This blog was inspired by a Headspace video on the life of a peony.
A plant like a peony looks dead in the winter. But below the ground, it’s still alive. The roots, the plant’s soul, wait patiently for spring and warm weather, sending up new shoots and starting the cycle of birth again.
The roots give plants their continuity. In winter we only see desiccated brown stems, slowly stripped back by the wind and rain, until nothing is left. But buried in the soil, hidden from raging torrents, the roots rest, conserving energy until the sun arrives again.
Without roots the peony can’t survive. They provide both stability and nourishment. They anchor the plant when it’s windy and they absorb nutrients from the soil, helping it grow and reproduce. A peony can live for decades and it’s the roots that are the permanent fixture, when the impermanent stalks, flowers and leaves are gone.
Once a peony grows, the root system needs to follow, spreading to counterbalance the peony’s new height. And now the leaves also have to get to work, using photosynthesis to turn the light into nutrients, sending them to the roots. This cycle continues back and forth — the yin-yang between roots and plant. Each has the other’s back.
Roots are like our values — the permanent, dependable parts of our existence. When the rest of our life expands and contracts, our values keep us rooted to what’s important. Employers come and go, friendships develop and wane. We move house, we change our clothes and we watch our outer casing warp and shift. But at our core it’s our values that nourish us. It’s what gives us stability in troubled times. And the more the wind blows, the deeper our roots need to grow to secure us.
“If you’re feeling any level of discomfort, it’s generally a reflection that one of your values is being threatened, tested, challenged.” Jacqui, Spoon by Spoon interviewee
Values came up in nearly all of my 100 Spoon by Spoon interviews. When values are aligned and congruent it can be heaven. When they are mismatched it can be hell. But sometimes it takes months or years before we have the courage to leave.
Mismatched values happen in relationships. Anne-Charlotte couldn’t stay with her partner because their values didn’t align. “We were in a fight about feminism — I’m a feminist and he wasn’t. I remember thinking, ‘I can’t stay with him. It’s not possible — our values are so different. If I stay, I’m going to switch off, be completely off with my values and everything. So I need to leave.’ And it took me six months to do that.”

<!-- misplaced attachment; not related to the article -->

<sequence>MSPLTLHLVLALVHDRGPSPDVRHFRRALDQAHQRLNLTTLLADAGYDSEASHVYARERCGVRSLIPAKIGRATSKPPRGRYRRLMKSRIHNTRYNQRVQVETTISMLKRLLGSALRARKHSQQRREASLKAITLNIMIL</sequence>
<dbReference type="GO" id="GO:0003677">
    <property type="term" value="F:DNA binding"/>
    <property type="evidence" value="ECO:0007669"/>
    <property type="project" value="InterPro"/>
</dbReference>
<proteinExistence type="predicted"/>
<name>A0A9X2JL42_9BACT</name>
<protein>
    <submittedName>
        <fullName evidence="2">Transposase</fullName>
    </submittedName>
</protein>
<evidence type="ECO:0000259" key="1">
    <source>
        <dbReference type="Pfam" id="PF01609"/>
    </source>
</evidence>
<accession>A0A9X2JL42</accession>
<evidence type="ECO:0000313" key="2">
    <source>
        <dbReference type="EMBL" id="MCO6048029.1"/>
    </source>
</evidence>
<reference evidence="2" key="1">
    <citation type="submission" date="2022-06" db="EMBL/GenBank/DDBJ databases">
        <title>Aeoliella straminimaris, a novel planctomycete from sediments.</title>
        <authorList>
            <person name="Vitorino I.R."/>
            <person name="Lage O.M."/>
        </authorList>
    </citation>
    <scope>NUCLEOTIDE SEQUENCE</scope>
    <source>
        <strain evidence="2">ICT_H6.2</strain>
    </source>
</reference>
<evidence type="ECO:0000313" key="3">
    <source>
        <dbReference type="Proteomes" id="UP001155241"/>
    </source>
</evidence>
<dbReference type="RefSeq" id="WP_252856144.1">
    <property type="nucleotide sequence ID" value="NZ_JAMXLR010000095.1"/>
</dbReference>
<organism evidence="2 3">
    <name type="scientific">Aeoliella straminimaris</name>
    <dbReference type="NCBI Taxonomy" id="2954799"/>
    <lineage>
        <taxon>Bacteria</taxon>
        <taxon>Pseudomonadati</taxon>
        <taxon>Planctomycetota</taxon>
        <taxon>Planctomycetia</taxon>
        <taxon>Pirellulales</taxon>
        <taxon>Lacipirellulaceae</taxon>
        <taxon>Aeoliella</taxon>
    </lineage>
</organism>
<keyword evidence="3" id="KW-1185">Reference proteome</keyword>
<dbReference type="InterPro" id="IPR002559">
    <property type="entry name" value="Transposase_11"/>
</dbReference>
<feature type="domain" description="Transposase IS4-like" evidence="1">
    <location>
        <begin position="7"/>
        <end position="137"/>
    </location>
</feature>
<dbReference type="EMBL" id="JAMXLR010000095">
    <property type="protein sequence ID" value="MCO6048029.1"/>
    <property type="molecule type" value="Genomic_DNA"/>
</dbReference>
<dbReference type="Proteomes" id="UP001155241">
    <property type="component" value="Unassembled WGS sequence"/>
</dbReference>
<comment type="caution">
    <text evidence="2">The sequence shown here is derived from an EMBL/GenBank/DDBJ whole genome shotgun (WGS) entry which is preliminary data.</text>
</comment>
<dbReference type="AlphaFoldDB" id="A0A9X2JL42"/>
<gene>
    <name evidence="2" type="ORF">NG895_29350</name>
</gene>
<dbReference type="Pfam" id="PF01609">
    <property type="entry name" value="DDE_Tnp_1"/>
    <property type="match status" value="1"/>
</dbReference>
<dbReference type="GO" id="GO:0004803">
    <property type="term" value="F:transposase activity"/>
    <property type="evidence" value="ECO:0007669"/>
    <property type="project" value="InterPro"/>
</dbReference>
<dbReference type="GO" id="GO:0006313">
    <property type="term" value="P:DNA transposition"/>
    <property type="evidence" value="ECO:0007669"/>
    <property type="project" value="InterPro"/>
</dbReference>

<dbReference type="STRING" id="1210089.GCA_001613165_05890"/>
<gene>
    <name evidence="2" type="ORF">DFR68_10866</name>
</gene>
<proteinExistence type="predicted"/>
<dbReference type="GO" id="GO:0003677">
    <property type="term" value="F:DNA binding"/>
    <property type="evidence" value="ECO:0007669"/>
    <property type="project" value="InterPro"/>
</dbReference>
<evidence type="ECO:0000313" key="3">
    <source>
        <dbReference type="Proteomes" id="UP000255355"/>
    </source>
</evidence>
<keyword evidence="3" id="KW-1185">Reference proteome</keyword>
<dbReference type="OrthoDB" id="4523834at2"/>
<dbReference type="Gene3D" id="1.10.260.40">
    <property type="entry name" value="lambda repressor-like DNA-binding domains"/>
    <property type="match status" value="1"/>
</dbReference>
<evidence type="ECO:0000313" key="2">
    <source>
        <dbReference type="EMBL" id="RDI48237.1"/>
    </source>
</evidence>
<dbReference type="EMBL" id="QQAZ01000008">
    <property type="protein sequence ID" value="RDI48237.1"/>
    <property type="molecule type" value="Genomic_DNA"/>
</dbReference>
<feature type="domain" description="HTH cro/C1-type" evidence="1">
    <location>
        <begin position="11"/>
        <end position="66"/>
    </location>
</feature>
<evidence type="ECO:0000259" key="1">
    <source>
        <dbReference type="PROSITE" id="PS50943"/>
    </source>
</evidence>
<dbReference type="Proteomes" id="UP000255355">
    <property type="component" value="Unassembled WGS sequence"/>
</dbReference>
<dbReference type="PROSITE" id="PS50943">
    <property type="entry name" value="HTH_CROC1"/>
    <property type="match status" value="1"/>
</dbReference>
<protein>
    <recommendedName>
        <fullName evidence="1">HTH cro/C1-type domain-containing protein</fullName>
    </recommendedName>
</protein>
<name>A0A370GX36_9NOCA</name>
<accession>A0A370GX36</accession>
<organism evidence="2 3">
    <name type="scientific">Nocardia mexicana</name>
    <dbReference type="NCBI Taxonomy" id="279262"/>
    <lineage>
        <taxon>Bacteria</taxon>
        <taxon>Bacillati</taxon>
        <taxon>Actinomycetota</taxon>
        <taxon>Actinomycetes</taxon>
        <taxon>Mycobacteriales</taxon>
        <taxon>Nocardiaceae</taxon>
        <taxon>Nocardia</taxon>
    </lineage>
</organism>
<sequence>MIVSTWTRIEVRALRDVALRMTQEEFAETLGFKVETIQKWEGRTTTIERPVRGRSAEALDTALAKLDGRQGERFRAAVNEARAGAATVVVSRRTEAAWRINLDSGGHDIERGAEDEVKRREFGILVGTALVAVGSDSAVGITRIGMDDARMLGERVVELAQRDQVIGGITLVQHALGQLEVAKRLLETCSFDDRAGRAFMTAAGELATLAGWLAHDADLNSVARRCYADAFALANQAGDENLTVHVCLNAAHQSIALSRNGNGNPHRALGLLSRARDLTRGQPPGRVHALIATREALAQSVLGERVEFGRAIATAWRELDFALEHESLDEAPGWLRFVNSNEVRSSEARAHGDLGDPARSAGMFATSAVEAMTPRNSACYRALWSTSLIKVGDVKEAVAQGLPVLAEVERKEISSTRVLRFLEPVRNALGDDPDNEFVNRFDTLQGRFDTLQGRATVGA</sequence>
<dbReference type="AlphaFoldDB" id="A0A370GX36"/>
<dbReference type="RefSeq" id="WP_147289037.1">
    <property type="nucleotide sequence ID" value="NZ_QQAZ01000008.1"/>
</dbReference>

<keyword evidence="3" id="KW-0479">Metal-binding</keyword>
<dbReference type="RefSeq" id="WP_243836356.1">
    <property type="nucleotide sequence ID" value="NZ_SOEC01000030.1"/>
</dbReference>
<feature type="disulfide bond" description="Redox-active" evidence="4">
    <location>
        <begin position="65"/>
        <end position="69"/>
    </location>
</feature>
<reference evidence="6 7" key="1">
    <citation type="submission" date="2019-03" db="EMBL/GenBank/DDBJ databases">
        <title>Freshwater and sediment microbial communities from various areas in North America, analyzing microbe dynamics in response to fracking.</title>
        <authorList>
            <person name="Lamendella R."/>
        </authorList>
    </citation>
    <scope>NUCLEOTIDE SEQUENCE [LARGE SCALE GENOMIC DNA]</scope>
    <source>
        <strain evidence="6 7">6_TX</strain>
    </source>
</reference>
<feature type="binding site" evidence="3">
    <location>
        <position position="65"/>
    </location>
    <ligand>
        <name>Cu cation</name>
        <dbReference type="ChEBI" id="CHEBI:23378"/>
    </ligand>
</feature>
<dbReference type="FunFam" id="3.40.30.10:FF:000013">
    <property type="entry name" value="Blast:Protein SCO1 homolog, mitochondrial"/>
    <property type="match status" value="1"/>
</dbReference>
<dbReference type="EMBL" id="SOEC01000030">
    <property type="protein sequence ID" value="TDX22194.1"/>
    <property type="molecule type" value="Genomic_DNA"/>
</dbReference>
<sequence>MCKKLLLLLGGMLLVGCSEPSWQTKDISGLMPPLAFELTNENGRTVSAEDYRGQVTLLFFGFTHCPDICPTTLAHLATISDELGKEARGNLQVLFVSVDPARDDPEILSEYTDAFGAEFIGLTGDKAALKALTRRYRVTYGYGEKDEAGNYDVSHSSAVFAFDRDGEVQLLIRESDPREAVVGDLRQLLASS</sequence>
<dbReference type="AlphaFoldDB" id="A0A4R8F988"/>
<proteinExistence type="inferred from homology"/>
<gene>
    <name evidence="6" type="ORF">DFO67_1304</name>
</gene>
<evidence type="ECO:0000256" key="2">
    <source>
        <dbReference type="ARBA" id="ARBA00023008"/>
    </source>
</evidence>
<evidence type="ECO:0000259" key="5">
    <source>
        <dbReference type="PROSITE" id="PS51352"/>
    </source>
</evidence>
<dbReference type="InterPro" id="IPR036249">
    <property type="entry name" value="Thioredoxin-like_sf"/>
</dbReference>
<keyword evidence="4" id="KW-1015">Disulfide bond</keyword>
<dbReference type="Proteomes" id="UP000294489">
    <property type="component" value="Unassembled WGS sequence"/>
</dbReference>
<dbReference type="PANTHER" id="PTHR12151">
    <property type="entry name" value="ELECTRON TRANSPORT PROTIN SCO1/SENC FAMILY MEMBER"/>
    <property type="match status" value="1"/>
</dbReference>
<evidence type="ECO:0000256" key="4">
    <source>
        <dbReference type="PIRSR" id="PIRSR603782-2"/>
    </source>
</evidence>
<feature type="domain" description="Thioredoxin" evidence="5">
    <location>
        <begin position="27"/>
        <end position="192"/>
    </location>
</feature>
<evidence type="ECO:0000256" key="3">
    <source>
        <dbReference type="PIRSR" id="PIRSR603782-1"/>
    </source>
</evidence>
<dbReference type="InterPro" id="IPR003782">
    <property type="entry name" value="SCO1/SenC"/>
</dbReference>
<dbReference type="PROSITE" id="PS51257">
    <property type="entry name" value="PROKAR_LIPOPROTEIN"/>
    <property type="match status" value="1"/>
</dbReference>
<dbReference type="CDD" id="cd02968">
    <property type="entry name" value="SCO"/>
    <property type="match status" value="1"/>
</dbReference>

Values affect the direction of our lives. Amy felt that “everything about the life I was living was totally against my values. And once I started making decisions based on those values, things got a whole lot better. Listening to my gut, listening to my values, was the best sounding board ever. And the more that I’ve done that, the better it’s got. My gut is my best friend now.”
Our values drive our views on society and how we believe we ought to live. Gina felt that, “What always annoyed me was that everyone around me — and me as well — were all working to make a few people richer. Make the company money.” Instead Gina’s aspiration is that, “Everyone should contribute something to society and make everyone’s lives a little bit better. Care and look out for each other.”
Not living our values can create unhappiness at work. Jenny feels that, “One of my values is authenticity. People (including myself) being able to be who they are and being appreciated for their full personality and skill set and not just a tiny part of it. Whereas at work, I wasn’t aligning my own values — I was pretending to be somebody else at work.”
For Simon it’s “a freedom value — if there are too many constraints, then I won’t feel free. I worked for someone in my early 30, someone that restricted freedom of thought, freedom of expression, freedom of work, of autonomy.” He wanted to feel like he was in control of his own direction. “I might be a little slow getting there, but it’s going to be a lot better than if you tell me what to think. Let me figure it out. And I’ll come to you if I need help.”
Adriana left her job because of values. It started when she became aware of the environment and how people behaved. “Then I realised how strongly I felt about my values. Things such as honesty, integrity, truly doing the right thing, really adding value to the things that I do.” Clashes with her boss were not a coincidence. “Money and revenue came before the wellbeing of the team and before people in general. What I thought was the right thing — for the team and caring for people — he didn’t believe in.”
Like plants, we need to protect our values, protect our roots. We need them so we can withstand the onslaught of our turbulent times. When things wither on the outside our values get us through. Our values give us stability when we lose our friends or family to sickness, our jobs to redundancy, or the life we’ve known. They continue to nourish us when we feel lost.
But we often forget we need to protect our values. We think money and home, relationships and work, will give us all we need. But like the yin-yang of the leaves and roots, our lives and our values need to have each other’s backs. Lose sight of our values and the whole thing crumbles.
We are just like a peony. We get knocked back and yet we spring up, time and time again. And just as the plant looks dead in winter, so our lives look diminished right now. But deep inside, we’re still very much alive. Our values are waiting patiently for the warm weather to arrive.
This is part of a series called Spoon by Spoon — a project I’ve run interviewing 100 people going through career, relationship and wider life changes. If you’re looking for support with your own career or life change find out more here.
Photos copyright of Charlotte Sheridan